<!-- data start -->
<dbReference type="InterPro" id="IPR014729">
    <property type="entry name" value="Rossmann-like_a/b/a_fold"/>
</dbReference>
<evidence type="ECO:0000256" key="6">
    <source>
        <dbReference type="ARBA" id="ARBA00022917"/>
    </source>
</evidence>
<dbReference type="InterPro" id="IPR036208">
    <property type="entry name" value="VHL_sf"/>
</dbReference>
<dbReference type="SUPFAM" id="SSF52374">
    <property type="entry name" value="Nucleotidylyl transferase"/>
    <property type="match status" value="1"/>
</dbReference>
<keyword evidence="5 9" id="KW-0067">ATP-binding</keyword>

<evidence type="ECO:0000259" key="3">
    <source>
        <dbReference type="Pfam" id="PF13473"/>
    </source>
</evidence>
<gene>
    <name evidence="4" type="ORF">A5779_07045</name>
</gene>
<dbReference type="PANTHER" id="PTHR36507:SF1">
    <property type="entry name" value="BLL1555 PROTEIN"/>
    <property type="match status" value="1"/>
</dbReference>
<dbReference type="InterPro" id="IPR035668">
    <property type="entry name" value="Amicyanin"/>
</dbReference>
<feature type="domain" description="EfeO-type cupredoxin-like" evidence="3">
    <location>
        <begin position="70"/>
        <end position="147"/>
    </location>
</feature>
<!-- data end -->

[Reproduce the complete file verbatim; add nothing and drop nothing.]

<dbReference type="InterPro" id="IPR014729">
    <property type="entry name" value="Rossmann-like_a/b/a_fold"/>
</dbReference>
<evidence type="ECO:0000256" key="6">
    <source>
        <dbReference type="ARBA" id="ARBA00022917"/>
    </source>
</evidence>
<dbReference type="InterPro" id="IPR036208">
    <property type="entry name" value="VHL_sf"/>
</dbReference>
<dbReference type="SUPFAM" id="SSF52374">
    <property type="entry name" value="Nucleotidylyl transferase"/>
    <property type="match status" value="1"/>
</dbReference>
<keyword evidence="5 9" id="KW-0067">ATP-binding</keyword>

<evidence type="ECO:0000259" key="3">
    <source>
        <dbReference type="Pfam" id="PF13473"/>
    </source>
</evidence>
<gene>
    <name evidence="4" type="ORF">A5779_07045</name>
</gene>
<dbReference type="PANTHER" id="PTHR36507:SF1">
    <property type="entry name" value="BLL1555 PROTEIN"/>
    <property type="match status" value="1"/>
</dbReference>
<dbReference type="InterPro" id="IPR035668">
    <property type="entry name" value="Amicyanin"/>
</dbReference>
<feature type="domain" description="EfeO-type cupredoxin-like" evidence="3">
    <location>
        <begin position="70"/>
        <end position="147"/>
    </location>
</feature>